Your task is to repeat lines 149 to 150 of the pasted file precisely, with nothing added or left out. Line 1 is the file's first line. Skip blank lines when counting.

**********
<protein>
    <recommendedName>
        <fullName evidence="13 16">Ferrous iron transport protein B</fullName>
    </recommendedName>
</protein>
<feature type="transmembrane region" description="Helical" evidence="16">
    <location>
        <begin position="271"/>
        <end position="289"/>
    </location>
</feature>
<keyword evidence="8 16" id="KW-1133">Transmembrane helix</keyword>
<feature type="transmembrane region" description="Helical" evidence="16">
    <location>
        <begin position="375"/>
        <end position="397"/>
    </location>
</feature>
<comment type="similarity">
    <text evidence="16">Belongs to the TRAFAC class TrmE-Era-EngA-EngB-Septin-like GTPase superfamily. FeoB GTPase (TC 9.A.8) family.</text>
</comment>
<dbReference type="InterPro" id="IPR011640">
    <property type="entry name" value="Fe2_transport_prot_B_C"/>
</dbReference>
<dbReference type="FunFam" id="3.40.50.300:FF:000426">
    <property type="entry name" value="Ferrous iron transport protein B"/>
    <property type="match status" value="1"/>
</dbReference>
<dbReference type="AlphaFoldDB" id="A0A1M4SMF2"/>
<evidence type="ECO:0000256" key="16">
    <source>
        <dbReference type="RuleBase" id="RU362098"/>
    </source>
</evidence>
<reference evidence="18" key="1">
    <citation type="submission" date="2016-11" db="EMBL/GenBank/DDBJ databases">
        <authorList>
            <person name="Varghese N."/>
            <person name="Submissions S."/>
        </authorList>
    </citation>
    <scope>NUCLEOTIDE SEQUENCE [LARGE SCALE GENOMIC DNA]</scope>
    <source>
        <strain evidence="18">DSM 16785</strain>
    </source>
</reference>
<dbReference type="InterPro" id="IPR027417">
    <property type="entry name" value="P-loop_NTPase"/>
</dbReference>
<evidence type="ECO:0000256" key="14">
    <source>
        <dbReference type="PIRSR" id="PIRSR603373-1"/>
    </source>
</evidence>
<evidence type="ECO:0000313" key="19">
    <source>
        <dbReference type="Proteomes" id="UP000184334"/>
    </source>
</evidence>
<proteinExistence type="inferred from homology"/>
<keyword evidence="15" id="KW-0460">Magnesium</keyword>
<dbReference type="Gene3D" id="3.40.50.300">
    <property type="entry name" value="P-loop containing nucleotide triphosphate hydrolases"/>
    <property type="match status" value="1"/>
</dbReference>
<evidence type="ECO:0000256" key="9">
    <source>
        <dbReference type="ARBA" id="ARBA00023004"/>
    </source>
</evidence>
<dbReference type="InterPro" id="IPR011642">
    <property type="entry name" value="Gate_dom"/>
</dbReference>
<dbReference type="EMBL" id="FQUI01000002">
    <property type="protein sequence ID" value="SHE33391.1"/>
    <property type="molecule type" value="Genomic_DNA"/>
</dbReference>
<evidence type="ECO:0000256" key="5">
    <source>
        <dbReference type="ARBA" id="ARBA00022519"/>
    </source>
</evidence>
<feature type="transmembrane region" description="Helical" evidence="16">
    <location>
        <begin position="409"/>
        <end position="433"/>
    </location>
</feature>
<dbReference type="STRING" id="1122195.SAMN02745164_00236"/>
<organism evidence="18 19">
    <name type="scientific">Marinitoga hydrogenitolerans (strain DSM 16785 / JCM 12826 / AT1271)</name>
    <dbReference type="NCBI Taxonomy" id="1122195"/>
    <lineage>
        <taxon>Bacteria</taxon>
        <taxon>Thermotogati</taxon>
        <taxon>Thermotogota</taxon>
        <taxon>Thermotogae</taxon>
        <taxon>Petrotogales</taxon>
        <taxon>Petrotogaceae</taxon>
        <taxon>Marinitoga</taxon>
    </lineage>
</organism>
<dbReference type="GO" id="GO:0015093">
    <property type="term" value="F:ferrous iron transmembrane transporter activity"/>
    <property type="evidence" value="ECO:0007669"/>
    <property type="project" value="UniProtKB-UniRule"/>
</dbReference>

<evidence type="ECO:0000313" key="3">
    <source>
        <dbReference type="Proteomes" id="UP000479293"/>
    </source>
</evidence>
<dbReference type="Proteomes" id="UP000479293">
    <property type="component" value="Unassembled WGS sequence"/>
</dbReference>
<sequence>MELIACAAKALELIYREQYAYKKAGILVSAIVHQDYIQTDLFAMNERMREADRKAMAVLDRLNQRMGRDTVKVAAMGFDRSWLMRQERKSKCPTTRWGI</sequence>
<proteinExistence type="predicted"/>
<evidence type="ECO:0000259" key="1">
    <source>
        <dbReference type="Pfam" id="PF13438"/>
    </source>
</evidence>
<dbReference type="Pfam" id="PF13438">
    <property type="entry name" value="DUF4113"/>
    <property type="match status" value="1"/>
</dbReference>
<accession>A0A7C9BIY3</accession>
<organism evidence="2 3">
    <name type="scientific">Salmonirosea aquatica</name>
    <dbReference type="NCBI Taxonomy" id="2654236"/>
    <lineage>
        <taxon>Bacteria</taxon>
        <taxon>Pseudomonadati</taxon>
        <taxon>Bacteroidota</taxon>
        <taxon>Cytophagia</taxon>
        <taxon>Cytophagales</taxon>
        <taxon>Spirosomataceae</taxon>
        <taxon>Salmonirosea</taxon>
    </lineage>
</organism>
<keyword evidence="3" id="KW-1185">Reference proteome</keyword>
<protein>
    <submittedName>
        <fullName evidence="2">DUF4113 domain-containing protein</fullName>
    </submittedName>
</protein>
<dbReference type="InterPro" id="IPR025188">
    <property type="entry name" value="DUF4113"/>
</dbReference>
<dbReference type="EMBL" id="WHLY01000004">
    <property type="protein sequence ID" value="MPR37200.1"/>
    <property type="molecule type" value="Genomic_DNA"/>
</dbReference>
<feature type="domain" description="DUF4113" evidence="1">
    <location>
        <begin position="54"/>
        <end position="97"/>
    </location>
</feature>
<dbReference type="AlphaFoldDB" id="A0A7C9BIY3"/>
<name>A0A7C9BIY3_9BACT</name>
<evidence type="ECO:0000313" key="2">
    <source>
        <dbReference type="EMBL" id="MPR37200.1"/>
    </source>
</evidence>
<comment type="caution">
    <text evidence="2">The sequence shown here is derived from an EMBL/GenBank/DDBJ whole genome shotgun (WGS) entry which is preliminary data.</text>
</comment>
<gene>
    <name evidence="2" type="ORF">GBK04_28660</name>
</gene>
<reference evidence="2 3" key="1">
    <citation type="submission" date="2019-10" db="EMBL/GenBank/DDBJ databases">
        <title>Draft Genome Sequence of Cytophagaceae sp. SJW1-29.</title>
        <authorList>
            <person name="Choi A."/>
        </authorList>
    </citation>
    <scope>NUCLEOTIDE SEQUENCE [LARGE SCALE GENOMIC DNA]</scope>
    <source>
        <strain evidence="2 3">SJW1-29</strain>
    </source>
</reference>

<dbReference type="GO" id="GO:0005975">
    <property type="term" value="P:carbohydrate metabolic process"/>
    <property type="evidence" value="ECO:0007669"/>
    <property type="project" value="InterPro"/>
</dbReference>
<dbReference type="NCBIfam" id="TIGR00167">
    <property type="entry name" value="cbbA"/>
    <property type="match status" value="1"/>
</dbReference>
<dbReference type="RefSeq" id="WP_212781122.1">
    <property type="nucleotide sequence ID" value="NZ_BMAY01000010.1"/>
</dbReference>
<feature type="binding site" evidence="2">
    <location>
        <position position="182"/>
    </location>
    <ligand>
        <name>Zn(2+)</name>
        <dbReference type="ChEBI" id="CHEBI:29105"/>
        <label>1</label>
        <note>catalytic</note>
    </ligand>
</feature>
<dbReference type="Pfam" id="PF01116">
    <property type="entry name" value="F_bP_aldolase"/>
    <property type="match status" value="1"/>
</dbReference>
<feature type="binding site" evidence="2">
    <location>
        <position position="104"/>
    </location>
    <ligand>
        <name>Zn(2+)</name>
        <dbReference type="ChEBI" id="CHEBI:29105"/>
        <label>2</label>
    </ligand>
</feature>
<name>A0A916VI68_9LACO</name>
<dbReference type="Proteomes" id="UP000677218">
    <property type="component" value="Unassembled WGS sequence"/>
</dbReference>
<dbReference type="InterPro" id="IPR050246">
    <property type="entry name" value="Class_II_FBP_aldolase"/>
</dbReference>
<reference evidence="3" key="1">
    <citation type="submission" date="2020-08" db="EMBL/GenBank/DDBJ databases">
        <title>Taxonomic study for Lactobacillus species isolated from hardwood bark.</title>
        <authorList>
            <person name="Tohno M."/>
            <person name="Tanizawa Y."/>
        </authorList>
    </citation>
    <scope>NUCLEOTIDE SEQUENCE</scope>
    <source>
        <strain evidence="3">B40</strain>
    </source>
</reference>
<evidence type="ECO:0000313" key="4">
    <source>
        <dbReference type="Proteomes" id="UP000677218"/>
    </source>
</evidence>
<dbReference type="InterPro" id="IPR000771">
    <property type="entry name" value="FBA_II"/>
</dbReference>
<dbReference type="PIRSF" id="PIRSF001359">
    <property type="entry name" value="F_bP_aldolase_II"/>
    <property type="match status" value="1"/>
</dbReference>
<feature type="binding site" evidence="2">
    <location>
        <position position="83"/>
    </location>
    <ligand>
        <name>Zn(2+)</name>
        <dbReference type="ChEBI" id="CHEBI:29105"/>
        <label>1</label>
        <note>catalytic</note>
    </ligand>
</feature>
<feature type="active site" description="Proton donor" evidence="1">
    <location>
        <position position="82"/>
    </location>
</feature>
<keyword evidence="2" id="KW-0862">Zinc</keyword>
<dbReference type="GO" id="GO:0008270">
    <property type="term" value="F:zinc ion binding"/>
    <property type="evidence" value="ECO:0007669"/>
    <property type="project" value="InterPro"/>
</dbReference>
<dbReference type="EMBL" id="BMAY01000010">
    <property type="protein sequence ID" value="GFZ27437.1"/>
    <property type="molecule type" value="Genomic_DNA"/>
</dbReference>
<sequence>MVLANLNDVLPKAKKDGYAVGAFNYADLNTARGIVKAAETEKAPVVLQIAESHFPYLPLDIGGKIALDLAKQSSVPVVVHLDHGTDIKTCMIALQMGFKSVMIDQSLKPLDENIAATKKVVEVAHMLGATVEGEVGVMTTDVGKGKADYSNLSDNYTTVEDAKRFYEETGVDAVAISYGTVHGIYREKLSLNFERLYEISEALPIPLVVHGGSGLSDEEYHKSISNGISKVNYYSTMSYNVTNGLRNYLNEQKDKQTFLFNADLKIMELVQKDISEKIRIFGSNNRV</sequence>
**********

</dbReference>
<dbReference type="EMBL" id="WHLY01000004">